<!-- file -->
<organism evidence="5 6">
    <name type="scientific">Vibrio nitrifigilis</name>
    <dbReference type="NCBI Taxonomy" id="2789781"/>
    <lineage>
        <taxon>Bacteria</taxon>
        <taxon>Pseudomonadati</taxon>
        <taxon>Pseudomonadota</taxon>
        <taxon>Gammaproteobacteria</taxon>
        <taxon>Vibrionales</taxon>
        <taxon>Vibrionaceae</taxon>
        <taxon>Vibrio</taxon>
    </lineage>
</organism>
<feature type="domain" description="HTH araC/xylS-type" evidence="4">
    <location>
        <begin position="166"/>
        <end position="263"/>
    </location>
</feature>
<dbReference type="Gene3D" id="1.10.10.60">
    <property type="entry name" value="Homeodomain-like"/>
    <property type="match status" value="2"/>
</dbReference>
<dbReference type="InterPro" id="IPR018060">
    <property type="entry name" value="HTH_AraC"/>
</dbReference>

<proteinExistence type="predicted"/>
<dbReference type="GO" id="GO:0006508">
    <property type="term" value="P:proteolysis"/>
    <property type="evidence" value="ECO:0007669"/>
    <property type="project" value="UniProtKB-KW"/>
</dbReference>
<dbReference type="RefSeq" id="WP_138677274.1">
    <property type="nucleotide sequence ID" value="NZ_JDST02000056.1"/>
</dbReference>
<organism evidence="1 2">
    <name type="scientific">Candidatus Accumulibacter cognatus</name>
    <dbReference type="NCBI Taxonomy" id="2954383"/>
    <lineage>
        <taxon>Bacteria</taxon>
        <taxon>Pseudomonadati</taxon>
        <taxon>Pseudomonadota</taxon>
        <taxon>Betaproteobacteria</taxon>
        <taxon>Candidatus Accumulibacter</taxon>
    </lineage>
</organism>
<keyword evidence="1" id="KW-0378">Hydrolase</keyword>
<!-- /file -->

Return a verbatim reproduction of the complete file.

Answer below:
<organism evidence="5 6">
    <name type="scientific">Vibrio nitrifigilis</name>
    <dbReference type="NCBI Taxonomy" id="2789781"/>
    <lineage>
        <taxon>Bacteria</taxon>
        <taxon>Pseudomonadati</taxon>
        <taxon>Pseudomonadota</taxon>
        <taxon>Gammaproteobacteria</taxon>
        <taxon>Vibrionales</taxon>
        <taxon>Vibrionaceae</taxon>
        <taxon>Vibrio</taxon>
    </lineage>
</organism>
<feature type="domain" description="HTH araC/xylS-type" evidence="4">
    <location>
        <begin position="166"/>
        <end position="263"/>
    </location>
</feature>
<dbReference type="Gene3D" id="1.10.10.60">
    <property type="entry name" value="Homeodomain-like"/>
    <property type="match status" value="2"/>
</dbReference>
<dbReference type="InterPro" id="IPR018060">
    <property type="entry name" value="HTH_AraC"/>
</dbReference>

<proteinExistence type="predicted"/>
<dbReference type="GO" id="GO:0006508">
    <property type="term" value="P:proteolysis"/>
    <property type="evidence" value="ECO:0007669"/>
    <property type="project" value="UniProtKB-KW"/>
</dbReference>
<dbReference type="RefSeq" id="WP_138677274.1">
    <property type="nucleotide sequence ID" value="NZ_JDST02000056.1"/>
</dbReference>
<organism evidence="1 2">
    <name type="scientific">Candidatus Accumulibacter cognatus</name>
    <dbReference type="NCBI Taxonomy" id="2954383"/>
    <lineage>
        <taxon>Bacteria</taxon>
        <taxon>Pseudomonadati</taxon>
        <taxon>Pseudomonadota</taxon>
        <taxon>Betaproteobacteria</taxon>
        <taxon>Candidatus Accumulibacter</taxon>
    </lineage>
</organism>
<keyword evidence="1" id="KW-0378">Hydrolase</keyword>